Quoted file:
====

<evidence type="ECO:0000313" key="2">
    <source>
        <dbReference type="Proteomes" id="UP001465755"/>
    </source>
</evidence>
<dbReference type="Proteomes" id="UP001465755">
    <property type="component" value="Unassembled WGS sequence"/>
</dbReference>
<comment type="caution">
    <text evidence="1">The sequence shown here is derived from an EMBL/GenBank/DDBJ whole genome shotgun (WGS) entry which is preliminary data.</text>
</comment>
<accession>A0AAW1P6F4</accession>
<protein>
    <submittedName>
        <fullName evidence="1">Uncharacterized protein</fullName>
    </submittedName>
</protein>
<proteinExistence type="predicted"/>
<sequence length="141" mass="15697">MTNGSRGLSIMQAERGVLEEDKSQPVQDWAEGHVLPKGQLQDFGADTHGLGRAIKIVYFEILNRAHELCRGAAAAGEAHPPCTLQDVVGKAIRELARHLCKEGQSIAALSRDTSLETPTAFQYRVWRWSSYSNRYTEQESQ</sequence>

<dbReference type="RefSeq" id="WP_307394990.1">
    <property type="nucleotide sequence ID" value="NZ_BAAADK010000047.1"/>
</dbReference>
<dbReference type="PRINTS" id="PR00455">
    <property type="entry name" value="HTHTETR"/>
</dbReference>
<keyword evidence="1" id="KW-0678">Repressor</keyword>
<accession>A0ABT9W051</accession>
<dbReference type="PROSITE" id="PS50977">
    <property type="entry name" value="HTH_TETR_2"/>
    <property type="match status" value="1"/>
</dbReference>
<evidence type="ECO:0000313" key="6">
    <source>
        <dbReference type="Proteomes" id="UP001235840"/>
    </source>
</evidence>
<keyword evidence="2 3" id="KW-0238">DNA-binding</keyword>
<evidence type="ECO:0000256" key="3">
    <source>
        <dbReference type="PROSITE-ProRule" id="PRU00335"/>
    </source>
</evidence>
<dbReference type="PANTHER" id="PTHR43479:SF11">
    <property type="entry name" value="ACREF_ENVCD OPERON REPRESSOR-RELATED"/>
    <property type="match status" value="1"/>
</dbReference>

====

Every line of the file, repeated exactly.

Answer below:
<evidence type="ECO:0000313" key="2">
    <source>
        <dbReference type="Proteomes" id="UP001465755"/>
    </source>
</evidence>
<dbReference type="Proteomes" id="UP001465755">
    <property type="component" value="Unassembled WGS sequence"/>
</dbReference>
<comment type="caution">
    <text evidence="1">The sequence shown here is derived from an EMBL/GenBank/DDBJ whole genome shotgun (WGS) entry which is preliminary data.</text>
</comment>
<accession>A0AAW1P6F4</accession>
<protein>
    <submittedName>
        <fullName evidence="1">Uncharacterized protein</fullName>
    </submittedName>
</protein>
<proteinExistence type="predicted"/>
<sequence length="141" mass="15697">MTNGSRGLSIMQAERGVLEEDKSQPVQDWAEGHVLPKGQLQDFGADTHGLGRAIKIVYFEILNRAHELCRGAAAAGEAHPPCTLQDVVGKAIRELARHLCKEGQSIAALSRDTSLETPTAFQYRVWRWSSYSNRYTEQESQ</sequence>

<dbReference type="RefSeq" id="WP_307394990.1">
    <property type="nucleotide sequence ID" value="NZ_BAAADK010000047.1"/>
</dbReference>
<dbReference type="PRINTS" id="PR00455">
    <property type="entry name" value="HTHTETR"/>
</dbReference>
<keyword evidence="1" id="KW-0678">Repressor</keyword>
<accession>A0ABT9W051</accession>
<dbReference type="PROSITE" id="PS50977">
    <property type="entry name" value="HTH_TETR_2"/>
    <property type="match status" value="1"/>
</dbReference>
<evidence type="ECO:0000313" key="6">
    <source>
        <dbReference type="Proteomes" id="UP001235840"/>
    </source>
</evidence>
<keyword evidence="2 3" id="KW-0238">DNA-binding</keyword>
<evidence type="ECO:0000256" key="3">
    <source>
        <dbReference type="PROSITE-ProRule" id="PRU00335"/>
    </source>
</evidence>
<dbReference type="PANTHER" id="PTHR43479:SF11">
    <property type="entry name" value="ACREF_ENVCD OPERON REPRESSOR-RELATED"/>
    <property type="match status" value="1"/>
</dbReference>